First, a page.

As the second annual New York International Olive Oil Competition came to a close at the International Culinary Center last week, an olive oil tasting was held to sample a selection of this year’s entries. The reception was a chance for producers, importers, and conference attendees to reflect on the week’s seminars, panels, and conferences.
Diamando Stratakos, producer of an Athenolia-varietal oil that will be commercially available beginning this spring, began her business as a means to support the Greek economy and inform Americans on the high quality of Spartan products. After spending several years researching the industry, and months in the field with olive oil producers, Stratakos learned a great deal more from her interactions in New York. “The week has been a very uplifting experience,” she stated. “The competition is a place to learn that there are many different paths to the same goal: producing a higher quality oil and educating the public.”
Damien Duchamp, a second-time competitor, also spoke of the benefits of the competition at the tasting. His oil is not yet available in the Untied States, which makes it a “great find” for those who learn about it in New York. Discovering new oils is much of his motivation for participating in the competition. “Finding a new product and getting to taste it before anyone else; that itself is gold.” Duchamp’s Slovenian oil, Lisjak Gold Essense, won its second NYIOOC award with a silver medal this year.
The tasting was also an opportunity for producers and distributors to interact with the tasting panel because judges had been busy sampling hundreds of oils in previous days. Miciyo Yamada, the panel’s only Japanese tasting expert, reflected on her first judging at NYIOOC. “This is a unique competition,” she remarked. “It is by far the most international of those I have judged. All of the tasters are truly experts in their countries, and the judging is incredibly transparent.” Yamada became interested in olive oil 15 years ago, as a journalist writing for Japanese periodicals in Italy. “This is not only a very well-organized competition, but New York is a window to the world,” she commented. “Many Japanese magazines look to this competition and its results.”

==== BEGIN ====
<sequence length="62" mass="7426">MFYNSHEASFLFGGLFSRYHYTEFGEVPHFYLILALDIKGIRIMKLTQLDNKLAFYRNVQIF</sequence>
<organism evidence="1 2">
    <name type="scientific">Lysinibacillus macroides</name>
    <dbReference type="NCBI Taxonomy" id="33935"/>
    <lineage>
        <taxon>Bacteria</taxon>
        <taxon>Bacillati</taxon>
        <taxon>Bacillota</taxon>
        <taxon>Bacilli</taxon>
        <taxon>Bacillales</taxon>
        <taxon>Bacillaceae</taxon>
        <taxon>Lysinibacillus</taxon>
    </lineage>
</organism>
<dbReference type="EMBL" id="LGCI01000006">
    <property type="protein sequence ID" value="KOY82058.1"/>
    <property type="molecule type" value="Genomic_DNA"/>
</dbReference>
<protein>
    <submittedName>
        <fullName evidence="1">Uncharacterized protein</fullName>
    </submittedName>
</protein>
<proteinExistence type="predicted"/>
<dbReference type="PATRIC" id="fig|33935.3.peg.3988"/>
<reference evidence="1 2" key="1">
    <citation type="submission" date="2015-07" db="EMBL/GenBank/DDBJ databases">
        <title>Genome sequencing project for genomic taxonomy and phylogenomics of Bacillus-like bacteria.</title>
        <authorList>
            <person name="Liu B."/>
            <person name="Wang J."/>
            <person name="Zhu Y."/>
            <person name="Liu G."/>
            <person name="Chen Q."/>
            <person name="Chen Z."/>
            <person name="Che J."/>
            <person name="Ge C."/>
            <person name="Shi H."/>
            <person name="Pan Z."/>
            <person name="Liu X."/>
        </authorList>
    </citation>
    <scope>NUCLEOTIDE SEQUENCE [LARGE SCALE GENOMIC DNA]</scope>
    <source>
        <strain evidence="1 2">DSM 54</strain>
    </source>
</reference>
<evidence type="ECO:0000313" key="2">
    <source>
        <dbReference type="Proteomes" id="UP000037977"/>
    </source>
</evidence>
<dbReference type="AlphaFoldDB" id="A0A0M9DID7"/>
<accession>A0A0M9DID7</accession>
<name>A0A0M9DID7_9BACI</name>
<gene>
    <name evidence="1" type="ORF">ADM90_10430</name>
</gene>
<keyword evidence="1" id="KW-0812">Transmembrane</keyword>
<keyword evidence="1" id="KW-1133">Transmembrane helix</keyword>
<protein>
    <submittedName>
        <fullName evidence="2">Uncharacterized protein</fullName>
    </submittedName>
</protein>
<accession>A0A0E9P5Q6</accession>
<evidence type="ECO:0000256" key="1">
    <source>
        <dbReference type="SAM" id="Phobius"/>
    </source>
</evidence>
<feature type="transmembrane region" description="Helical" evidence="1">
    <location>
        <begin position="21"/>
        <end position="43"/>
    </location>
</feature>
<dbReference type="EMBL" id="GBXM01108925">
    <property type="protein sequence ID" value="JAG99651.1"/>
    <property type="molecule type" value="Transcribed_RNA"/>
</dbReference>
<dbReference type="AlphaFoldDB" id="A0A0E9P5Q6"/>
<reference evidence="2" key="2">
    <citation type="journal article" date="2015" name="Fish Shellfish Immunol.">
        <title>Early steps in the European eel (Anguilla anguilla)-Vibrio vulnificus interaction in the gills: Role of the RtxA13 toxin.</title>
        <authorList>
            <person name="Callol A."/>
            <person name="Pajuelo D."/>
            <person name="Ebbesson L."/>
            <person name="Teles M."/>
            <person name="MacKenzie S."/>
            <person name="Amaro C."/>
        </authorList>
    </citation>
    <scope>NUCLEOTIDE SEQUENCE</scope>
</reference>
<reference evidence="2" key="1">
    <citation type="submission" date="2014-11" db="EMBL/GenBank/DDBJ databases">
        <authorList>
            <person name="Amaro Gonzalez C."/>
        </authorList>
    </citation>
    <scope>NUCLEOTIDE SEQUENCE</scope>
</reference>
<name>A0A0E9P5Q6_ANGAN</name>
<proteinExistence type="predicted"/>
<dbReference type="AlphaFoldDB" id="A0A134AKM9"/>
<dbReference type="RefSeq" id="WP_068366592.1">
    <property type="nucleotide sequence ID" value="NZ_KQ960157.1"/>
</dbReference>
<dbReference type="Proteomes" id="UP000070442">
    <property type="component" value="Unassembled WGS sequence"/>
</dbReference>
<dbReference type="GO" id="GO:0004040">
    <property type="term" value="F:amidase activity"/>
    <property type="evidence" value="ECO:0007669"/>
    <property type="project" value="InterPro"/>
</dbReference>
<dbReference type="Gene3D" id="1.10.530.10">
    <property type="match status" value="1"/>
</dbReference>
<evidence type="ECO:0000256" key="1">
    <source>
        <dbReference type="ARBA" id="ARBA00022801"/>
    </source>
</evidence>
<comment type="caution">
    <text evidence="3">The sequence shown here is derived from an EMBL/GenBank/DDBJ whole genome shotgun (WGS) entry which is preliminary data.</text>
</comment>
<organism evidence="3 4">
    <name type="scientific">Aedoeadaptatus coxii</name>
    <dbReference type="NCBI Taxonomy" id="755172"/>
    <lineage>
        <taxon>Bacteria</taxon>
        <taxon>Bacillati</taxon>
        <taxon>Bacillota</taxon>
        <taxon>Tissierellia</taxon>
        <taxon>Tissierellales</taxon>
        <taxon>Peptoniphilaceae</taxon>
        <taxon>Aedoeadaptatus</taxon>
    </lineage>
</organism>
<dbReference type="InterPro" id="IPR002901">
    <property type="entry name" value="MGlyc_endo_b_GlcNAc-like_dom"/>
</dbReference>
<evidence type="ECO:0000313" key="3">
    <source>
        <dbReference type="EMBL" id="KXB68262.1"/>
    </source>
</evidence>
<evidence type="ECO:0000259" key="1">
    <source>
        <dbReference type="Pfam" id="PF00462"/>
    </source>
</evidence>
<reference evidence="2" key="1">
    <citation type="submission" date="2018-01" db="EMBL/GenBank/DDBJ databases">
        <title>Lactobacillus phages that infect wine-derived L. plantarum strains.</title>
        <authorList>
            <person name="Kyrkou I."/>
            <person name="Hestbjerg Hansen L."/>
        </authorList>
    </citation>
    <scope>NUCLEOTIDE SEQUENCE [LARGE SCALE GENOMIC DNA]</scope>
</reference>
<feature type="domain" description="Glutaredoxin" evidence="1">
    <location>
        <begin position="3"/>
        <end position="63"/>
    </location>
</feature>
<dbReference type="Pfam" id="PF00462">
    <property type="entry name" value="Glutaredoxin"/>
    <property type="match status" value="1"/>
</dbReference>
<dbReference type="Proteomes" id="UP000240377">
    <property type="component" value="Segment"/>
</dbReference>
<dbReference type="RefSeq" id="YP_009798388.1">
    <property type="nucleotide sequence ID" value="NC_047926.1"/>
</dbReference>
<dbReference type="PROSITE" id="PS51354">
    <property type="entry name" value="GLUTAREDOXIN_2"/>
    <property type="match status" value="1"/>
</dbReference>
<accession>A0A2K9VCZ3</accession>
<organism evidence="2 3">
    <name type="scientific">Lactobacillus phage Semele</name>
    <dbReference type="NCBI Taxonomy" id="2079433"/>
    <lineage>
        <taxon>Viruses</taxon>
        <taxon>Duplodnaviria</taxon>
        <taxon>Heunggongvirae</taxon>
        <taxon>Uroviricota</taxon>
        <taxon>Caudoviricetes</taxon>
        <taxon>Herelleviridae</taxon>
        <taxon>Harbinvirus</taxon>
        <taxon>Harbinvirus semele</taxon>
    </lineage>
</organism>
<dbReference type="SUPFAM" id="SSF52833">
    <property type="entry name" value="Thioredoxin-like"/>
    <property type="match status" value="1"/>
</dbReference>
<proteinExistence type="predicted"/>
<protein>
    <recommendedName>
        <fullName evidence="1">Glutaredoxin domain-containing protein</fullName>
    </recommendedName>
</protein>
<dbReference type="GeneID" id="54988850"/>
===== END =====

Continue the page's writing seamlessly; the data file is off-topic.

Curtis Cord, the event organizer, announced the results immediately after the tasting. Amid the excitement, many producers called friends and family abroad to inform them of their medals and honors. More buzz took place as producers shared news of their awards with one another.
Gioanna Brorson produces Casale 3 Danesi, which won gold in its first entry to the competition. With an estate production of only 450 trees, Brorson oversees operation on an 18th-century Tuscan farm. “This is only our second year producing oil – the competition has been a great experience and a way for us to get our feet wet.”
Mahmut Cimet pondered his second year in the competition, after he was awarded two gold medals for his Ottoman Gourmet line from Turkey. “We are focused on the East Asian market, and are currently the biggest Turkish manufacturer in China.” Though his oil is not yet available in the US, Cimet noted that “the win will mean good press for us abroad; the Asian market has great trust in New York and this important competition.”